So if you’re just starting out with your GRE prep, it is important that you know how you can ace the math section on the GRE.
In this guide, we’ll take a look at some GRE quantitative tips and strategies that will help you get closer to your target score.
These tips are more like a checklist of things that you need to make sure you do, to break the barrier and get the 170 score in math. 👌
Are you looking for GRE verbal strategies?
Are you not comfortable with the GRE Verbal section?
Does the idea of learning a ton of vocabulary scare you?
Do you think that it is an uphill task for a non-native speaker to learn English quickly?
If your answer is yes, then this article is for you. We’ve got you covered, with our foolproof GRE verbal strategies.
During our conversations with several hundreds of students and test takers from all over the world, we have realized that almost all of the non-native speaking test takers are finding it incredibly hard to improve their verbal score, especially if they only have a few weeks to prepare for the GRE. This seems more prevalent among students who come from an engineering background.
Most of these students are under the impression that a vocabulary-heavy test like the GRE is disadvantageous to those test takers who are not native to speaking the English language. And many of these students believe that Math is not much of a concern to them, and that the Verbal section, especially the vocabulary part, is the only thing that is not letting them score higher on the GRE.
But having said that, if it is your dream to study in the US, it is inevitable that you take this test, and excel at both the Math and the Verbal sections.
And that is why, we have created a list of learning strategies that can help you get over your fear of vocabulary and the English language, and help you increase your Verbal score on the GRE. Here are 21 foolproof GRE verbal strategies that have been tested and used by thousands of successful test takers, who found them very useful in turning their nightmares into strengths.
Try and implement as many of these strategies as you can in the little time that you have, and you will definitely see a score boost on the Verbal section.
Fall or Spring?
Which of the two intakes should you aim for, while applying to universities?
Does applying for the Fall season really have any advantages? Or is it just a myth?
What are the pros and cons of applying for either of these intakes?
These are some of the quintessential questions that every budding Master’s degree aspirant asks. The fall vs spring discussion has of late been a topic of contention for many a test taker.
It has been a subject of doubt and discussion among many students all over the world, and it is a question that a ton of students have already asked us. It probably is on your mind too.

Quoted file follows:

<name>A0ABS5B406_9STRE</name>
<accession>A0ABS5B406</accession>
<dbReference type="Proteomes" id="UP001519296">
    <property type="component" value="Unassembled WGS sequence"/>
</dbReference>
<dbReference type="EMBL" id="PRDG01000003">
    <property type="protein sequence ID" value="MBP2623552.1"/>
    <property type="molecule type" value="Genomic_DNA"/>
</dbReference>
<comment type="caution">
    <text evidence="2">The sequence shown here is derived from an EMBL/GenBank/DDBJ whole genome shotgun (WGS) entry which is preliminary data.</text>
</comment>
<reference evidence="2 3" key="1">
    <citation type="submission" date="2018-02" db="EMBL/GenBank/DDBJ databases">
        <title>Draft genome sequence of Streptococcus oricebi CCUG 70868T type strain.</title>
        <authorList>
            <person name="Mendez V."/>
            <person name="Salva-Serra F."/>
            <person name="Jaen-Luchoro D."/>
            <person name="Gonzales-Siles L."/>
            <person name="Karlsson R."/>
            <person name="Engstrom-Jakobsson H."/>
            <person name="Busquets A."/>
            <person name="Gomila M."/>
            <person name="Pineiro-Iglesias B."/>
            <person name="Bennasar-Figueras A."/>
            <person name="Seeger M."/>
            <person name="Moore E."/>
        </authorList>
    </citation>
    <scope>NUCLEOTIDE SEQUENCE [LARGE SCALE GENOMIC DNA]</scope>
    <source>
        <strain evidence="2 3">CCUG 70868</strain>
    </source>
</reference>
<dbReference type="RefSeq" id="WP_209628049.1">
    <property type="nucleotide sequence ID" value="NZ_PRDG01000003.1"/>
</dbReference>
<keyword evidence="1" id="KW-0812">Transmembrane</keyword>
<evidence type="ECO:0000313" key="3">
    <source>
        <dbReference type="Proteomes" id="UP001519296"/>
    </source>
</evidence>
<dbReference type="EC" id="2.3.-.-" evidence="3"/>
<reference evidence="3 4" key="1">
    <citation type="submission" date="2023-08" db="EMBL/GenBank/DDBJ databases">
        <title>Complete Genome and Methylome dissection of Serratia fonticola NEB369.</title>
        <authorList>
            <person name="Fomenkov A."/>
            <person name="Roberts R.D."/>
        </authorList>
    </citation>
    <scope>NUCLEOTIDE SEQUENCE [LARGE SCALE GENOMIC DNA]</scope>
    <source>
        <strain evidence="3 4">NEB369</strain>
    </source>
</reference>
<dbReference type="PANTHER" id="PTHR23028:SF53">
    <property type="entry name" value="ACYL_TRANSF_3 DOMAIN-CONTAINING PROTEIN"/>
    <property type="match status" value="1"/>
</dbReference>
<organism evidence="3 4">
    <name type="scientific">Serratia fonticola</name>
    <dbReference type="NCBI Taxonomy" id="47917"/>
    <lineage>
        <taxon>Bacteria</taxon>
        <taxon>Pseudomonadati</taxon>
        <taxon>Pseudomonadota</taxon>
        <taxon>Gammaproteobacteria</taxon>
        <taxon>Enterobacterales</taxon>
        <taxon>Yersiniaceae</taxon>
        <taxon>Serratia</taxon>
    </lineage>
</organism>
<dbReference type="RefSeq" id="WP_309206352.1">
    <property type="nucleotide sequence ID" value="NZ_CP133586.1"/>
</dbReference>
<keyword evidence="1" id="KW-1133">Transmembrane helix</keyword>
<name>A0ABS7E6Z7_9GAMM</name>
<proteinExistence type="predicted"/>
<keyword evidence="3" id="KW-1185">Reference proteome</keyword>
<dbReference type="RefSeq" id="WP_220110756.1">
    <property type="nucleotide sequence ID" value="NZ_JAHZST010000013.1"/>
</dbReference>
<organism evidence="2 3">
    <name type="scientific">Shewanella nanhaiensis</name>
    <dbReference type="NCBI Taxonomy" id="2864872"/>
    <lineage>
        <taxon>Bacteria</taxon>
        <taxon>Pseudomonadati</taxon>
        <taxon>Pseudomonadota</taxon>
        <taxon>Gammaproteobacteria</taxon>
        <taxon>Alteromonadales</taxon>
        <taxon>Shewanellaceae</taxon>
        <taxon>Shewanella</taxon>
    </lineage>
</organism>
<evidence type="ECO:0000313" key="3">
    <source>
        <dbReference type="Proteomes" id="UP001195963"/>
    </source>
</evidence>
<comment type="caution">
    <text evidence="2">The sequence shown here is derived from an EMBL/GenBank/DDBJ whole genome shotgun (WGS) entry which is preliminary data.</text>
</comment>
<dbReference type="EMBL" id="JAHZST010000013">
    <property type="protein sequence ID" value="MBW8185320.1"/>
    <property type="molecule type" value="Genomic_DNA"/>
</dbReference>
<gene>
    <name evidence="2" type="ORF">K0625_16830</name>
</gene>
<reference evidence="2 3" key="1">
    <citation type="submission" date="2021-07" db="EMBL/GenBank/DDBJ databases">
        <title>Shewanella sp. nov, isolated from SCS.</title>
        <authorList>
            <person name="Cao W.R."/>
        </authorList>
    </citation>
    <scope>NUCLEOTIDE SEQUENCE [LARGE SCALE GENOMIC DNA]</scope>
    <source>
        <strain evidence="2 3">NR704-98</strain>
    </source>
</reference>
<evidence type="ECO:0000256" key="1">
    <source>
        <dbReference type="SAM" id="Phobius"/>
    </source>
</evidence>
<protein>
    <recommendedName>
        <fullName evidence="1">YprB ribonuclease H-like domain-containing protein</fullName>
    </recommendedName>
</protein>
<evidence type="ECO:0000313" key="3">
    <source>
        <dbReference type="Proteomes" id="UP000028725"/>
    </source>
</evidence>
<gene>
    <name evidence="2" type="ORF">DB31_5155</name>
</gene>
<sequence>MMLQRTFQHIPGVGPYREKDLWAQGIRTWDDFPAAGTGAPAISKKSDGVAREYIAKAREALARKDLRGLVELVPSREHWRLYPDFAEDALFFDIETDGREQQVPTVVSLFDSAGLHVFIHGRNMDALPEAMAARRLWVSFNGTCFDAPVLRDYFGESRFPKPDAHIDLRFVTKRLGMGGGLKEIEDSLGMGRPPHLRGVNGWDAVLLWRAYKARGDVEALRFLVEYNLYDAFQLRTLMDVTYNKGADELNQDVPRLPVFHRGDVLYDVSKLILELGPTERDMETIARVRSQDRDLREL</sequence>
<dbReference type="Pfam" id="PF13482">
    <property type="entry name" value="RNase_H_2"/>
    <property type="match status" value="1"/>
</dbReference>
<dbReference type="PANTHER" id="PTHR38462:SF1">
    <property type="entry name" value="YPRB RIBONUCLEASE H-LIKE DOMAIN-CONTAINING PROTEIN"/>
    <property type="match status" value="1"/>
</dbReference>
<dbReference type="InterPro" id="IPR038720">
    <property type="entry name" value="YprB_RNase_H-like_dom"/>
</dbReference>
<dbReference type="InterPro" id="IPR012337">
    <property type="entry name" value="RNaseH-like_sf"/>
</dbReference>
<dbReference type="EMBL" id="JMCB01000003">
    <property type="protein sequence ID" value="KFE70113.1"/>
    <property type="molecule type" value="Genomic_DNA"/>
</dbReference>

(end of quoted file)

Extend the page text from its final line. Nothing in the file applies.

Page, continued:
Which is why we decided to get to the bottom of this. We wanted to give you an unbiased answer to this much sought after question. And much like every other post of ours, this answer goes in depth, and gives you an answer supported by extensive research and expert opinion.
The official breaks on the GRE are often so neglected by test takers, that very few of them know exactly how to use breaks effectively.
On the test day, you will have the option to have two official breaks – one 1-minute break after the essay section, and one 10-minute break after 2 more sections.
A lot of students tend to overlook the break sessions on the GRE, but rest assured that learning how to effectively use breaks is as important as learning how to solve tough quant problems, or how to write an argument essay.
Have you ever wondered how confusing English language can be at times?
Choosing the word that fits best for your purposes is often not an easy task especially when two words sound the same.
Take a look at these two sentences:.
The council voted in favor of the funding proposal.
The police counseled the authorities on the funding proposal.
Are you sure which one is right?
There are a bounty of words in the English language that look or sound the same but have very different meanings.
For instance, affect and effect or imminent and eminent. It’s very easy to get confused with words that are similar in pronunciation, spelling or meaning.
On the GRE, you are provided with a basic text editor without an auto correction feature. Hence, you won’t even know that you are incorrectly spelling a word unless you know the correct word.
To help avoid such blunders we have created a list of the most commonly misused/confused GRE words of all time. So this should help you the next time when you want to prescribe a remedy to someone but you instead proscribe. This is hands down the most extensive, and the most useful list of misused GRE words ever. So, make sure you save this for future use.